The Samsung Galaxy Nexus is the first phone to run Google’s new Android 4.0 (Ice Cream Sandwich) operating system. As such, it’s one of the most hotly anticipated phones of the season, but you wouldn’t know it by Verizon and Samsung’s behavior. The phone has been a ghost here in the US, with new release date and reveal rumors popping up every day. Over the weekend though, Engadget and a few other sites spotted a Galaxy Nexus in Samsung’s Experience shop in Columbus Circle, New York City and spent some time with the device. Unfortunately, when I arrived at the shop earlier today to check it out, I discovered that the phones had been removed.
Wondering where the Galaxy Nexus was, I asked several employees at the shop, which doesn’t sell Samsung gear, but shows off all of the company’s latest products. The response I got was universal denial. All of the employees had a half smile because they knew what I was talking about, but all professed that they had no knowledge about why the phones had been removed. One employee told me that the decision came “straight from the top,” but refused to elaborate on exactly what that meant. I attempted to speak with the head of the shop, but he ducked out of the store through a back room after seeing me. From the sound of it, he was on the phone with a journalist like myself, or someone else, denying knowledge on exactly why the phone had been removed from the display.
So, I did not get to see the Galaxy Nexus today. The question I have is: why? Why were Samsung employees instructed to remove the phone from this shop, which doesn’t even sell devices? Did Samsung executives make the call, or is Verizon still trying to suppress information on the device?
Everything about the Galaxy Nexus’s US debut has been fishy. The device was originally rumored to be called the “Droid Nexus,” “Nexus Prime,” or “Droid Prime” and was set to be unveiled at CTIA in San Diego on Oct. 11, but its unveiling was delayed until Oct 19 and moved to Hong Kong. The delay was blamed on the death of Steve Jobs, but the fact that the phone has no Droid branding and Google and Samsung refused to name Verizon as the US carrier of the phone, was suspicous. The only word we got was that it would be LTE capable and hit shelves in America sometime in November. Well, November has come and gone and we still don’t have any information from Verizon on when and how we might get our hands on the Galaxy Nexus, or even if it will launch this year.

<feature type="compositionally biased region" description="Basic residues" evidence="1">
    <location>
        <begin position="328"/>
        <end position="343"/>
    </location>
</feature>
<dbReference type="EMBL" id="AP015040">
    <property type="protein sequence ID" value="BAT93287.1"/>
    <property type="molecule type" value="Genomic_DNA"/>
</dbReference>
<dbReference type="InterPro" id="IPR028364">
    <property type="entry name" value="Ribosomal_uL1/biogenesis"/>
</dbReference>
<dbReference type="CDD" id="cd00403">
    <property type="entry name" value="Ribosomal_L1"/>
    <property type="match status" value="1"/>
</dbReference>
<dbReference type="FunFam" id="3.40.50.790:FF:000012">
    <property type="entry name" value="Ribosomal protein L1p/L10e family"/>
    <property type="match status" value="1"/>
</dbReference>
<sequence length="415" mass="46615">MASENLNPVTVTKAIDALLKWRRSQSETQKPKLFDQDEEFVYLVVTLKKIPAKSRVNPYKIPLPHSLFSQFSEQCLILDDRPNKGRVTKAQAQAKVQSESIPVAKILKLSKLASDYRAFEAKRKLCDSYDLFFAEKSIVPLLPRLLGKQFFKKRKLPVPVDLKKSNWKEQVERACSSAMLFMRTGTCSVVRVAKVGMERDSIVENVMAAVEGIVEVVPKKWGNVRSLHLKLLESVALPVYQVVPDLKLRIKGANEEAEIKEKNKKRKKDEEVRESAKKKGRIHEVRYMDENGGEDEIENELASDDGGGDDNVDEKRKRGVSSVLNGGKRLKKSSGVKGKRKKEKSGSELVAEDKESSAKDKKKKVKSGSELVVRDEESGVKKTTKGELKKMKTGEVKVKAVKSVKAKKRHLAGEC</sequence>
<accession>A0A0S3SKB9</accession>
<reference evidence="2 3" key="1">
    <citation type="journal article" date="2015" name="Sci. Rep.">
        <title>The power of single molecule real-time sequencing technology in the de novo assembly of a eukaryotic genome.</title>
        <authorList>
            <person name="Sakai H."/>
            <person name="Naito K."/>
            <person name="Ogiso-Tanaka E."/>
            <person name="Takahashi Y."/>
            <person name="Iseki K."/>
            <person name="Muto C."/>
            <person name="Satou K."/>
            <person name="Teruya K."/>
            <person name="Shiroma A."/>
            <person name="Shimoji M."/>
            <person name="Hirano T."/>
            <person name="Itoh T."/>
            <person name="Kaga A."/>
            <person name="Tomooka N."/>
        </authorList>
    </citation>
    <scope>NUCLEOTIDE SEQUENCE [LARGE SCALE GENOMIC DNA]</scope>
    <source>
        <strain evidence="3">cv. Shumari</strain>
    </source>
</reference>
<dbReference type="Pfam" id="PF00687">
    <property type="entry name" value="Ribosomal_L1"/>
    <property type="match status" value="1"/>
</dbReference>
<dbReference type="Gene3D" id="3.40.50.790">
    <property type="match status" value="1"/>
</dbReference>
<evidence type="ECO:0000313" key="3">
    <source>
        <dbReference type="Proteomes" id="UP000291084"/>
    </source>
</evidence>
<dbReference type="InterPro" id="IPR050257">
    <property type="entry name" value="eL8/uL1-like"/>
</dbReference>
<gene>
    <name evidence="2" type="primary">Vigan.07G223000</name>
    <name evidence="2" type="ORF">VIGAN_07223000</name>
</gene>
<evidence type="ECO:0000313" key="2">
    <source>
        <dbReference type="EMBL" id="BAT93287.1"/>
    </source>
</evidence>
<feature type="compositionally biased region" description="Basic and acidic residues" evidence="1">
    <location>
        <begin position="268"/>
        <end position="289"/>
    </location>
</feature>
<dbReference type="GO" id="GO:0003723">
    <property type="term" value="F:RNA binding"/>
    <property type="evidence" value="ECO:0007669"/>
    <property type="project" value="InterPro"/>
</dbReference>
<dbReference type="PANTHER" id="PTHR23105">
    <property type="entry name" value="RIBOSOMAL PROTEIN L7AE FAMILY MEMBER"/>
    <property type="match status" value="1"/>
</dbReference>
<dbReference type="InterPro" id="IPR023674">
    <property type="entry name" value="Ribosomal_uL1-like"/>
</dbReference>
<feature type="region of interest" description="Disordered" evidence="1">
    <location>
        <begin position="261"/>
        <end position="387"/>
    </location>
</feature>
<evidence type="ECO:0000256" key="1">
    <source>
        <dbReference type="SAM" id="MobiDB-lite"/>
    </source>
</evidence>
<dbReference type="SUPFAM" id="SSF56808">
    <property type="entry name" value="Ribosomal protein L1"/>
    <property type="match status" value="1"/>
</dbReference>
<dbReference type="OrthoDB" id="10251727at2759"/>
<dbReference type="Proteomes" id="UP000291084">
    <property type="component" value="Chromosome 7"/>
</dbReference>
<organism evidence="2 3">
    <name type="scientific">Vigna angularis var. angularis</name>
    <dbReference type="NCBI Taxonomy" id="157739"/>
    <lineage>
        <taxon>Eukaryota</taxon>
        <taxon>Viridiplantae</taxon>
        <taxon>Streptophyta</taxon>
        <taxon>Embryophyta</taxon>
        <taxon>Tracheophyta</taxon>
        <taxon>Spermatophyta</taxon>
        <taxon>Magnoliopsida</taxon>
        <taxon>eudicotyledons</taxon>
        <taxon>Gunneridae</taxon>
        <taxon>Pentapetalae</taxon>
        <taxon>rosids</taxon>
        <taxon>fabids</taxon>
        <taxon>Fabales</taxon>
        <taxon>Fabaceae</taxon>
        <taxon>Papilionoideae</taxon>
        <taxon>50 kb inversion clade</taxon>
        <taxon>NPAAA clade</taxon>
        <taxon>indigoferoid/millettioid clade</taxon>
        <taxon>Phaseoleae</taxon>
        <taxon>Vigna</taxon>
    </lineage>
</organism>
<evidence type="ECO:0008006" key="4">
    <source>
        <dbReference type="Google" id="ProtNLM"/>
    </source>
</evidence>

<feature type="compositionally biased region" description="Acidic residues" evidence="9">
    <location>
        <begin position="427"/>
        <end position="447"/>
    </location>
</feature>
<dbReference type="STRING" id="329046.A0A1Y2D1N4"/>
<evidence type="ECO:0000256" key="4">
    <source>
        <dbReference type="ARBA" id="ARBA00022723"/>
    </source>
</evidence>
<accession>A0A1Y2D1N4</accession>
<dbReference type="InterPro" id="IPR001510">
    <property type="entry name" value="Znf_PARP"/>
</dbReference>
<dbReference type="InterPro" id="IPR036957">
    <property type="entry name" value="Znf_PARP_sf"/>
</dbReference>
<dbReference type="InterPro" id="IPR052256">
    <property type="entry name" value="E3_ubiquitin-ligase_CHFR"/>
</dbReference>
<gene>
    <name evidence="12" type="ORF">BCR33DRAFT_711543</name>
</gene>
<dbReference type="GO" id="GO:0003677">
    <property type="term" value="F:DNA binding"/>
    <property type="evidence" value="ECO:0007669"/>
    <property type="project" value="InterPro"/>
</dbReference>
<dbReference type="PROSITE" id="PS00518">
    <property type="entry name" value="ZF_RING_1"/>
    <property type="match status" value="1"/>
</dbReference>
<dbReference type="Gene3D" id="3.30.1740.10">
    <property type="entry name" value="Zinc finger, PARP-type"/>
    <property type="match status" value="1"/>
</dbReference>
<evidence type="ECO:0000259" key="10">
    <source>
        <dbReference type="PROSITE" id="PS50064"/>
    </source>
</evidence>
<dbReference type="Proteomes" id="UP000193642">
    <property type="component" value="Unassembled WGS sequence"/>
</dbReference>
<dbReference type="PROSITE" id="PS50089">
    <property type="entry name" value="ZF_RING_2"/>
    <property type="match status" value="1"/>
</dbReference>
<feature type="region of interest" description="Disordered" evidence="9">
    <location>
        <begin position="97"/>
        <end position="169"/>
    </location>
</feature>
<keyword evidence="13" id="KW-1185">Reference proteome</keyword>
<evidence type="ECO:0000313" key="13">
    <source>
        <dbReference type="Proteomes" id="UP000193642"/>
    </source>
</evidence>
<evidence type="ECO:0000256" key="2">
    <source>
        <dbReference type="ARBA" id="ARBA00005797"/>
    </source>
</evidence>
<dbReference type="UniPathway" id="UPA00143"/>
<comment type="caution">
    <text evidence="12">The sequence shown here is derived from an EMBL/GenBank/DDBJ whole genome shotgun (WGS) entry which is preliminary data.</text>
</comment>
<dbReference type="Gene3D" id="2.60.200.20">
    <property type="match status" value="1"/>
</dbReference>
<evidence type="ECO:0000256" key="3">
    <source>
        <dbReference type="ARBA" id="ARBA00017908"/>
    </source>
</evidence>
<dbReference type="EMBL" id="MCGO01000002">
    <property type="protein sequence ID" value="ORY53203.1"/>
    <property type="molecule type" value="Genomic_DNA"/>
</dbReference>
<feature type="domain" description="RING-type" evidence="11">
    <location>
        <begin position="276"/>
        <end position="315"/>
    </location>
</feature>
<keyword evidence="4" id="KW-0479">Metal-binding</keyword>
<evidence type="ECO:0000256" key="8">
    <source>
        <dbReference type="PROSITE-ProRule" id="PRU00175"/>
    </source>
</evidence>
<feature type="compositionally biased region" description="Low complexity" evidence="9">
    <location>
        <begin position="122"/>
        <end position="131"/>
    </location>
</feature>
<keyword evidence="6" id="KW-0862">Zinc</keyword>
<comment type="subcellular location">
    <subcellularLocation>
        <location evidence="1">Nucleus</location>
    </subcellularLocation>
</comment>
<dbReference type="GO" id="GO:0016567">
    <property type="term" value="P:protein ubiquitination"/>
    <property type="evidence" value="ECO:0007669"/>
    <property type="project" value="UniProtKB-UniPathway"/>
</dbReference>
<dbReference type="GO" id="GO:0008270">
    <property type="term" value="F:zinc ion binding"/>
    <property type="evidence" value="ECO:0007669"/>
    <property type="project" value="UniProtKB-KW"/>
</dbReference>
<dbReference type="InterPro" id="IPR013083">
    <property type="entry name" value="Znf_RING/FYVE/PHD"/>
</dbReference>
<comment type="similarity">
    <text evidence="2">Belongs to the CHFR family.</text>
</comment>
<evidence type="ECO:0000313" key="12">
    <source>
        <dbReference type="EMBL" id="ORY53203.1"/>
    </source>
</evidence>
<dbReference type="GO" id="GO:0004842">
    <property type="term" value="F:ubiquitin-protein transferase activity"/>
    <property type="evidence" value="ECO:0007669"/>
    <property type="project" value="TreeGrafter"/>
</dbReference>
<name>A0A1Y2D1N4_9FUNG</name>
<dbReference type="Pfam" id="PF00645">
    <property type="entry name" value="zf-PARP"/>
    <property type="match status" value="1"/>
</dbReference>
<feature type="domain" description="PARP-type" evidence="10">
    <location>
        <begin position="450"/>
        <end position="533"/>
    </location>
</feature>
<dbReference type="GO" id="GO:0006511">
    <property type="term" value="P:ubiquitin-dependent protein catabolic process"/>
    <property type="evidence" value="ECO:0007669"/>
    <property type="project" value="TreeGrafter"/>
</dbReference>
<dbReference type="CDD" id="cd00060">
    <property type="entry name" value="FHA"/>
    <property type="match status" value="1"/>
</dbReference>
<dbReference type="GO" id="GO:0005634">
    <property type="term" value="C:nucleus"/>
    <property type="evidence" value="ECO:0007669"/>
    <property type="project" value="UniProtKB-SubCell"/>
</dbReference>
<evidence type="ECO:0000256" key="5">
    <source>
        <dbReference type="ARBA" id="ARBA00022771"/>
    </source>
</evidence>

A press release from Verizon today labeled it as “anxiously awaited” and “coming soon,” yet the same press release labeled the new Droid Xyboard tablets from Motorola as coming “in December.” What’s the deal? Is the Galaxy Nexus even coming out in 2011? If not, why is Verizon being so mum?
There’s no predicting exactly why the major US carriers do anything except that it’s almost always to enhance profit and control their brand message. The Galaxy Nexus may be the best phone that has ever been released, but Verizon probably doesn’t want you to know about it because it might impact sales of the company’s Droid products like the Droid Razr or upcoming Droid 4. If consumers see those Android 2.3 phones next to an Android 4.0 phone, they’re likely to pick the Galaxy Nexus. I probably would.
Still, why the media suppression? The Galaxy Nexus may not be a Droid phone, but it could still draw a lot of interest to Verizon. And doesn’t the carrier owe it to those waiting for the phone to at least give some kind of timeline as to when we might expect it? I’ve been waiting to upgrade my phone for almost three months in anticipation of the Galaxy Nexus and I’m a mouse click away from switching to T-Mobile and ordering an unlocked version of the device, which is already available overseas. Hell, on T-Mobile, my bill could be a third of what I pay on Verizon ($35 instead of $95)
So what’s the deal, Verizon? It’s time to just let us know if we’re getting the Galaxy Nexus this year or not.
Update 12-06-2011: Google confirms that Verizon will block Google Wallet from the Galaxy Nexus.
(Image courtesy Droid-Life)
The views expressed here are solely those of the author and do not reflect the beliefs of Digital Trends.
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